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Wong vs. Moya II, A. C. No.

6972, October 17, 2008, 569 SCRA 256

Facts: Complainant is the owner of J & L Agro-vets. Sometime in 1997, he

retained the services of respondent. As their relationship prospered, respondent asked financial help from complainant for the construction of his house and purchase of a car on installment basis from Transfarm. Wherein, the complainant willingly helped him. He issued postdated checks to cover its payment to Transfarm. The respondent in turn issued checks in favor of the complainant to reimburse the latter but the checks issued were dishonored for the reason Account Closed. Respondent refused to comply with the repeated demands of the complainant to replace the dishonored checks. Further, the respondent failed to pay Quirino Tomlin, the owner of Unisia Merchandising Corporation, from whom respondent obtained construction materials in the amount of P164,000.00.The said failure to pay indebtedness, caused embarrassment to complainant because he is the one who introduced the respondent to Tomlin. Furthermore, On August 15, 2001, Berting Diwa paid the amount of P15,680.50 for the satisfaction of the judgment on Civil Case No. 1482 in favor of the complainant. As complainants counsel, respondent received the payment but he did not inform complainant about it. Thus, constitute this disbarment case before IBD-CBD. On April 27, 2005, the Investigating IBP Commissioner Rebecca Villanueva-Maala recommended that respondent be suspended from the practice of law for one (1) year for his failure to answer the complaint for disbarment despite due notice on several occasions and to appear on the scheduled hearings set, shows his flouting resistance to lawful orders of the court and illustrates his despiciency for his oath of office as a lawyer and that pending criminal cases filed against him in court does not pose a prejudicial question to the resolution of the issues in the disbarment case. The recommendation was later on approved by the IBP Board of Governors with some modification that he was ordered suspended from the practice of law for two (2) years with a notification that this suspension of two (2) years must be served in succession and that he violated B.P. 22 and for his failure and refusal to comply with his obligations.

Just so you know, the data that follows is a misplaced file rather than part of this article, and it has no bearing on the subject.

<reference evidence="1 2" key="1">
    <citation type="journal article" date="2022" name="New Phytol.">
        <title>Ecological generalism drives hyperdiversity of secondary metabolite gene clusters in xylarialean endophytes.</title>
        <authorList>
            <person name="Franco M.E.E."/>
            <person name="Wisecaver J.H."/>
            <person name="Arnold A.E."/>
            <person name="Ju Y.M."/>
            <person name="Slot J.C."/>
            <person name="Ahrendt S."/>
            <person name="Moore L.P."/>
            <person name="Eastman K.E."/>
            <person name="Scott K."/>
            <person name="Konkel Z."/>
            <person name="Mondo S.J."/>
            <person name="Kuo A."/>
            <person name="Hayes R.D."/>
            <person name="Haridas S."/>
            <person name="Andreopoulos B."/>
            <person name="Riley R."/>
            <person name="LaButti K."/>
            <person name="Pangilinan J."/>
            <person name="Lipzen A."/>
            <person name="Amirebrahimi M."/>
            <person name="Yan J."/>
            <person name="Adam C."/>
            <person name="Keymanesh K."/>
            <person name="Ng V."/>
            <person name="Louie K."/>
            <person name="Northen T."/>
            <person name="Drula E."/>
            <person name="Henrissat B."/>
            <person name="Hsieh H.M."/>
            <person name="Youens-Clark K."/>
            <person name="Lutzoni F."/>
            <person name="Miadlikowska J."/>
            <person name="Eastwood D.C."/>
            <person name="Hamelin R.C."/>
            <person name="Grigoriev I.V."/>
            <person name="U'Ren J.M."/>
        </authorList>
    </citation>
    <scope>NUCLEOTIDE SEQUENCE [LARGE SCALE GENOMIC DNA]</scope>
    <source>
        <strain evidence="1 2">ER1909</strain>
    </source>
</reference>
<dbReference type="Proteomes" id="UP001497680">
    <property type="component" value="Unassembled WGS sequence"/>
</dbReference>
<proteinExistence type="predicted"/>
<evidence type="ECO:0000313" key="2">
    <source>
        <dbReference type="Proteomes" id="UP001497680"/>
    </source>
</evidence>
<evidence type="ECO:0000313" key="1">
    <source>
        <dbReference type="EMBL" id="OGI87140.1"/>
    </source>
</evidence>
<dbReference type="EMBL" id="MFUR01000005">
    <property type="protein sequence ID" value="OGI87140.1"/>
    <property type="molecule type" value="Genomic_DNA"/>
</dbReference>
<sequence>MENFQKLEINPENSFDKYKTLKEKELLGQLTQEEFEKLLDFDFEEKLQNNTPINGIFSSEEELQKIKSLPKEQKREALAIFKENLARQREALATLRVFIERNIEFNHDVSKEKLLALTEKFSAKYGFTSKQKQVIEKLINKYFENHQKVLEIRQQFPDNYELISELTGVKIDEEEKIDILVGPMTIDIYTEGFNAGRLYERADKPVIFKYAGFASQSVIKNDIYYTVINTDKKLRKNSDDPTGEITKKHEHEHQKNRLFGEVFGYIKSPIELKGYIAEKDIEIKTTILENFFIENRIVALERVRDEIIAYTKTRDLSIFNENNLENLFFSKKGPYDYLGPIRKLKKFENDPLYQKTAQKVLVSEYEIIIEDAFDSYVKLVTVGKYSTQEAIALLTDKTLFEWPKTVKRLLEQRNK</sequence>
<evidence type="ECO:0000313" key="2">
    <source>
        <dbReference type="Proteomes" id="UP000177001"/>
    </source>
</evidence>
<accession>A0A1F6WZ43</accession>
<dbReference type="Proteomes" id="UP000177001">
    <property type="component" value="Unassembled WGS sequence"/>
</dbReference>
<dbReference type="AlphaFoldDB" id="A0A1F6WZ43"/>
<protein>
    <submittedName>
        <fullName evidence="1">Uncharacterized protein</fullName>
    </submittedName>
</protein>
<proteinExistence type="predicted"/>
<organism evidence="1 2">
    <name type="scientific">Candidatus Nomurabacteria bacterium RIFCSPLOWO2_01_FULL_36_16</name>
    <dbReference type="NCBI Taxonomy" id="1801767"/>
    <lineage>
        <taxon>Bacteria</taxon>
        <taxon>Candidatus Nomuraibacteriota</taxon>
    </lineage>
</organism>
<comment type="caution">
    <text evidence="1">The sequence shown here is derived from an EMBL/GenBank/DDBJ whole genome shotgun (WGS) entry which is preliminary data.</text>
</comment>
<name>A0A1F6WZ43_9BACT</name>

1. Whether or not the Board of Governors of the IBP erred in recommending

respondents suspension from the practice of law for two (2) years for having allegedly failed to file his answer on the complaint for disbarment despite due notice.
2. Whether or not the Board of Governors of IBP erred in recommending

respondents suspension from the practice of law for two (2) years for having allegedly violated B. P. 22, otherwise known as the bouncing checks law.
3. Whether or not the Board of Governors of IBP erred in recommending

respondents suspension from the practice of law for two (2) years for having allegedly refused to settle his obligations.

1. No. His conduct in the course of the IBP proceedings in this case is also a matter of serious concern. He submitted a motion to dismiss after requesting several extensions of time to file his answer. His failure to attend the hearings and belated plea to dismiss the case, despite orders to the contrary, show a callous disregard of the lawful orders of the duly constituted authority, which caused undue delay in the IBP proceeding. This conduct runs counter to the precepts of the Code of Professional Responsibility and violates the lawyers oath which imposes upon every member of the bar the duty to delay no man for money or malice. 2. No. The act of a lawyer in issuing a check without sufficient funds to cover the same constitutes such willful dishonesty and immoral conduct as to undermine the public confidence in the legal profession. Under Sec. 27, Rule 138 of the Rules of Court, a member of the Bar may be disbarred or suspended from his office as attorney by the Supreme Court for any deceit, malpractice, or other gross misconduct in such office, grossly immoral conduct, or by reason of his conviction of a crime involving moral turpitude, or for any violation of the oath which he is required to take before admission to practice, or for a willful disobedience of any lawful order of a superior court, or for corruptly or willfully appearing as an attorney for a party to a case without authority to do so. 3. No. persistent refusal to settle due obligations despite demand manifests a lawyers low regard to his commitment to the oath he has taken when he joined his peers, seriously and irreparably tarnishing the image of the profession he should, instead, hold in high esteem. This conduct deserves nothing less than a severe disciplinary action.